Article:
7 Strategies for Creating a Culture of Collaboration

“That’s not in my job description!” Ever hear that around your office? I can’t even count how many times I have.

To some degree, and in certain contexts, that statement is legit! In an age where technology has exponentially increased staff accessibility (thus making us extremely busy), it is necessary to place healthy boundaries around the priorities that are in our job descriptions.  Combine that with ever-shrinking budgets, and focusing on our job descriptions alone can often feel like we’re asked to do much with very little resources.

But what about inter-departmental collaboration? Many times being overly protective of one’s boundaries can also create the departmental silo effect, where each department is not willing to collaborate because of a fear of being asked to do too much.  And if any department feels the pain of an existing silo condition, it’s the financial aid office! When admissions, the bursar, the registrar and student life offices aren’t willingly collaborating with other departments, perhaps no other department suffers as much as the financial aid office.

Or what about just inter-office collaboration? The same concepts can be applied to just the financial aid staff within larger offices, where certain teams or team-members within the office just don’t make many efforts to be team players.  And any director or management-level position knows that this type of culture can practically destroy any other attempts at office effectiveness and productivity.

So what strategies can the financial aid office take to create a much-needed culture of collaboration?  Below are a few suggestions. Keep in mind that many times the most obvious-sounding tips are often also the most overlooked.

  1. Respect others. And demand that they do the same. If respect is already lacking within the existing culture, confront it head-on. But do it respectfully. Respect and confrontation are often treated as mutually exclusive, however confrontation without respect is often destructive. When confrontation and respect are married to each other, confrontation can often build trust. Every successful relationship, both personal and professional, requires mutual trust. Trust-building is the foundation to constructing a culture of successful collaboration.
  2. Enlist others. People help people in need. This takes on a different context for managers than it does staff. The key for managers is to try to delegate collaboratively, as opposed to delegating as an authoritarian. Authoritative delegation communicates power, whereas collaborative delegation communicates need. Managers often have a personal preference for the former, however people naturally want to collaborate when they receive the latter.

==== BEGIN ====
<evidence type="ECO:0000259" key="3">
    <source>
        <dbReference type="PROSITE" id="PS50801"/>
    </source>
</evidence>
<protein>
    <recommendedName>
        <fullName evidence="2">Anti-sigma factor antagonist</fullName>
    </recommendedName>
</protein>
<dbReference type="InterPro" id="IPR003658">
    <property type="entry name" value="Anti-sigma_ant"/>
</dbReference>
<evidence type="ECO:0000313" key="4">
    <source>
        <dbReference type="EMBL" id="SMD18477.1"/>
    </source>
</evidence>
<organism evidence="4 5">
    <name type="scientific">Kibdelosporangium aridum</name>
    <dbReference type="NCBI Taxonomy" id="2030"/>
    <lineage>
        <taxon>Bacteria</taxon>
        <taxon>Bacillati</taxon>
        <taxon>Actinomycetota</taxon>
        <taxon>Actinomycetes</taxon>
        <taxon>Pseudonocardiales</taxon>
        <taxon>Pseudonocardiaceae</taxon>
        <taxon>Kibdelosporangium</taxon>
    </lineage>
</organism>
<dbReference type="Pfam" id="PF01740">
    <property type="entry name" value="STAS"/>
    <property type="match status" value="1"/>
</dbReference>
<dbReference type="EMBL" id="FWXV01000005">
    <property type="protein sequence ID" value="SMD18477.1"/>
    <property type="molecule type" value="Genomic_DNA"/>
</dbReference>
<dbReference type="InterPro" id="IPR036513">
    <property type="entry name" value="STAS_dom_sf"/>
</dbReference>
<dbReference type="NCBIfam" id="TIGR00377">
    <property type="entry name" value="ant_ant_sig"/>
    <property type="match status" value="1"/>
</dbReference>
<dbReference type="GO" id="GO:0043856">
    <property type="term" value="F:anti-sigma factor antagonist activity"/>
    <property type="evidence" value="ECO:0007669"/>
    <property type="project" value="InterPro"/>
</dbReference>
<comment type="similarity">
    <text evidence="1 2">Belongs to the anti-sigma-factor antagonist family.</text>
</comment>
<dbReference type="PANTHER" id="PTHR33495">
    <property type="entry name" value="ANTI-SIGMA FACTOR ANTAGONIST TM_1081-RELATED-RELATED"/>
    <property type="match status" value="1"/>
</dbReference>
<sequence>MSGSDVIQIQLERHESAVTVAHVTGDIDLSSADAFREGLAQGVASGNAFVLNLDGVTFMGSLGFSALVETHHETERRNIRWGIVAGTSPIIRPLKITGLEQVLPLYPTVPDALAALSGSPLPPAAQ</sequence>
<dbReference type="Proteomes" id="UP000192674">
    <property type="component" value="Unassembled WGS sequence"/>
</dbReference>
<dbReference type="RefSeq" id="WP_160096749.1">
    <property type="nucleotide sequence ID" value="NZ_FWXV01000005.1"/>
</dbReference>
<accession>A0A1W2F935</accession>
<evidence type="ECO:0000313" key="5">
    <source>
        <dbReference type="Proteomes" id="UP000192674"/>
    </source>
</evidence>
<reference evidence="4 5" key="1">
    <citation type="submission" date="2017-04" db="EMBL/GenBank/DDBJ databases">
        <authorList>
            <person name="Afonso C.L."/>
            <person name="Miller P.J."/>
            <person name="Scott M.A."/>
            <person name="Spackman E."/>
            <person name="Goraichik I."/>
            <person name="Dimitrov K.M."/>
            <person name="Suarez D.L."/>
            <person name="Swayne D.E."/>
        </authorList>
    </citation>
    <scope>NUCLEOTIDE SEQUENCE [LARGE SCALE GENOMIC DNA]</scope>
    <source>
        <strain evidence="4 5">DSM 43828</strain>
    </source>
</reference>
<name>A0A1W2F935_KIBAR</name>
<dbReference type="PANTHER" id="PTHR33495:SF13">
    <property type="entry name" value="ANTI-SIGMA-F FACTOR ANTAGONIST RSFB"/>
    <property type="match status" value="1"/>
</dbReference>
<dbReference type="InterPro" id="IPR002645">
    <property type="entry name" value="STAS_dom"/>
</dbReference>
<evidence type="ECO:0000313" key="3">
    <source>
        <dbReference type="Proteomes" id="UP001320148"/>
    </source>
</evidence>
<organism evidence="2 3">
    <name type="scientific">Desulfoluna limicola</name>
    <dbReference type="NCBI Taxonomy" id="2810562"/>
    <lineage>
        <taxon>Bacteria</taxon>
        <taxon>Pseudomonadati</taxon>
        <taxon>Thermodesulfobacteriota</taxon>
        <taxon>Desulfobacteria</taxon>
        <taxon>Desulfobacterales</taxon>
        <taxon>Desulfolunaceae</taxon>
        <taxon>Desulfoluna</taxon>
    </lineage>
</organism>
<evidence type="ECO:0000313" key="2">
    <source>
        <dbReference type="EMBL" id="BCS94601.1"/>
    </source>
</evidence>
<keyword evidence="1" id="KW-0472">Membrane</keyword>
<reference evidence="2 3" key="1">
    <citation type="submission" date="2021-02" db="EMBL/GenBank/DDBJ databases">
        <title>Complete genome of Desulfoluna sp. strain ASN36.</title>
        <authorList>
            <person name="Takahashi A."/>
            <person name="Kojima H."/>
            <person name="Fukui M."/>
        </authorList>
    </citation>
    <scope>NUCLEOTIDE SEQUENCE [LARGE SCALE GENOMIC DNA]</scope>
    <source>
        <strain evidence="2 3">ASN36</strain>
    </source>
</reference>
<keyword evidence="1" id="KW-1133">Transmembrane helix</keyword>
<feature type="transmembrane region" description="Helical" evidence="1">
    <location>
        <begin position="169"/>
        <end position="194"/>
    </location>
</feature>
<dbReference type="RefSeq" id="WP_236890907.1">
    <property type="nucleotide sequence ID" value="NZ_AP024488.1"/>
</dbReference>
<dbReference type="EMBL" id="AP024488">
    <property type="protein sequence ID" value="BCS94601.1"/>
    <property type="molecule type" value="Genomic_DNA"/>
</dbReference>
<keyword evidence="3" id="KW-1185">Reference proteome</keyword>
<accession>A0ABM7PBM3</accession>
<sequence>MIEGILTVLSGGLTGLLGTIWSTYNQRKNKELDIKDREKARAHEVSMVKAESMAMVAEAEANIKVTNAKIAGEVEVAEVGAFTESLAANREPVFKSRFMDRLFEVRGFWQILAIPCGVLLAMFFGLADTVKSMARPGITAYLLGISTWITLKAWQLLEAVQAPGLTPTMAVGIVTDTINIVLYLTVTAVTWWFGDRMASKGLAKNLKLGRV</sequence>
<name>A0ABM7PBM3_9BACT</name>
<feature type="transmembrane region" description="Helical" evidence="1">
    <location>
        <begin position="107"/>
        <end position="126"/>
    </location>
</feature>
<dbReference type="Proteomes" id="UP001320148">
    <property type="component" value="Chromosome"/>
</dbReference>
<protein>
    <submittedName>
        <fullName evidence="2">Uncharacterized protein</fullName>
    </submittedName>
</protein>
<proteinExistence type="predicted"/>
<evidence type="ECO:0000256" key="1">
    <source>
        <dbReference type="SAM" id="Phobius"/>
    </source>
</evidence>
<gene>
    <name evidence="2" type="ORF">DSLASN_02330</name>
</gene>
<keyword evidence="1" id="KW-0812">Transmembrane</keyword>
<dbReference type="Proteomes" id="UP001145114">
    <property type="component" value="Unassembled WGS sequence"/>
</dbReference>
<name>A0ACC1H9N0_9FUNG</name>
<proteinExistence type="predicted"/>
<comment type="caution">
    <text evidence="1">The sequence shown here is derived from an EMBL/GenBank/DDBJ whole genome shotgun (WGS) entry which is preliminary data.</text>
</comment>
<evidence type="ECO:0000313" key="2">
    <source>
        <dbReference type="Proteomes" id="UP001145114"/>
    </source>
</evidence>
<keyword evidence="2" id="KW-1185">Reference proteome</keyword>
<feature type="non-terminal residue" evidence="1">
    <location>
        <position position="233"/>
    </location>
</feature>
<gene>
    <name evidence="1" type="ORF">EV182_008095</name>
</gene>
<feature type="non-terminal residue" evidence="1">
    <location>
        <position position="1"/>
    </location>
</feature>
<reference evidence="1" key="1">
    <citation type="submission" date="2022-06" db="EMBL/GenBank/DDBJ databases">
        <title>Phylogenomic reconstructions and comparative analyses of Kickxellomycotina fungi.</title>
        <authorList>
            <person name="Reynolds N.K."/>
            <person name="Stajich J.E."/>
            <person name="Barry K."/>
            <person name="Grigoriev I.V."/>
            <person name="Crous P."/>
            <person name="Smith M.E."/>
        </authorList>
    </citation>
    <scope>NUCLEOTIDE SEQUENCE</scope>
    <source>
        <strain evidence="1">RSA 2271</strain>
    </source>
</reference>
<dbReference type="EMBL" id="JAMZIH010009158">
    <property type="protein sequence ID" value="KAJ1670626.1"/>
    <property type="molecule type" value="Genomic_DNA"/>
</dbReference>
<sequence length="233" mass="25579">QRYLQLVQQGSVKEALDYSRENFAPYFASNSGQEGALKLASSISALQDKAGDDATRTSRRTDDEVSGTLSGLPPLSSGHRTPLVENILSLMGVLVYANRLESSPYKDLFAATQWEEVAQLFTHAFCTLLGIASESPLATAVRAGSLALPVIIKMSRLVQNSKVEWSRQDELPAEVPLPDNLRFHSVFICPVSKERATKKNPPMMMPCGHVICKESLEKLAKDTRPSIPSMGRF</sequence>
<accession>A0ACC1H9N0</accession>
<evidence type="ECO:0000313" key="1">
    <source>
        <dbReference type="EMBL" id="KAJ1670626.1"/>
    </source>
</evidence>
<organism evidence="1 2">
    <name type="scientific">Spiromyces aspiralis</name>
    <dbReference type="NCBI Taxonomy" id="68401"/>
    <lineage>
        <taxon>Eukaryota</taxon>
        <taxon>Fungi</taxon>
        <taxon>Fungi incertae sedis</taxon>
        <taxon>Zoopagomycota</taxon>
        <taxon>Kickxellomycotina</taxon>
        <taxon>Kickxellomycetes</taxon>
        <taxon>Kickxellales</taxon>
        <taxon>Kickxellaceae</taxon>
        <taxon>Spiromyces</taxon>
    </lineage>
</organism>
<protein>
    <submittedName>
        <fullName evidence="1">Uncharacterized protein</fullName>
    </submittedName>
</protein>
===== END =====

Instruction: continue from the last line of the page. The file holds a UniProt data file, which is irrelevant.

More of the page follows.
3. Empower others. This may seem somewhat redundant with the suggestion to enlist others, but there is an important distinction to be made between the two. Many try to enlist others without also empowering them. To ask someone for help is one thing, to entrust them with ownership in a job is another. Collaboration is always a two-way street. Empower others to succeed and they will return the favor.
  4. Be interested. Motivational author Paul Arden is known for writing, “If you want to be interesting, be interested.” Others will find you engaging when you first find them engaging. The most effective managers are those who daily seek to learn from those they manage. People naturally want to collaborate when they feel valued.
  5. Be teachable. This takes the suggestion to be interested one step further. Naturally, people love being experts. However, experts are just noise-makers when they don’t have a teachable audience. Anyone can fake being interested, but only those who are engaged in the learning process will be the ones who create collaborative relationships. Be willing to learn from everyone, and they will be willing to learn from you.
  6. Communicate. Err on the side of over-communication. Steve Chandler, author of 100 Ways to Motivate Others, keenly noted that “Communication solves almost all problems. Avoidance worsens all problems.” If you don’t fill in the gaps then others will. And more than not those gaps will be filled with the negative options.  People tend to assume that lack of communication is purposeful because most of us hate confrontation. Don’t let others fill in your communication gaps.
  7. Have fun! Many try to balance fun and professionalism on each side of a scale. This approach can be complicated, as just one instance of tipping the scale too far on the fun side can be risky to the productivity and health of the office. Instead, when professionalism is viewed as a filter, you can push as much fun as possible through that filter. “Professionalized fun” might sound like a bit of an oxymoron, but it is often not as dry as it might sound. Be creative. Take some notes from the television show The Office. Hold an annual Office Olympics. Implement Popcorn Fridays. Celebrate birthdays. In the end, any efforts to relax a rigid atmosphere will enhance a culture of collaboration.

To be fair, seven suggestions are really just the tip of the iceberg. What has worked well for you? What would you add to this list?

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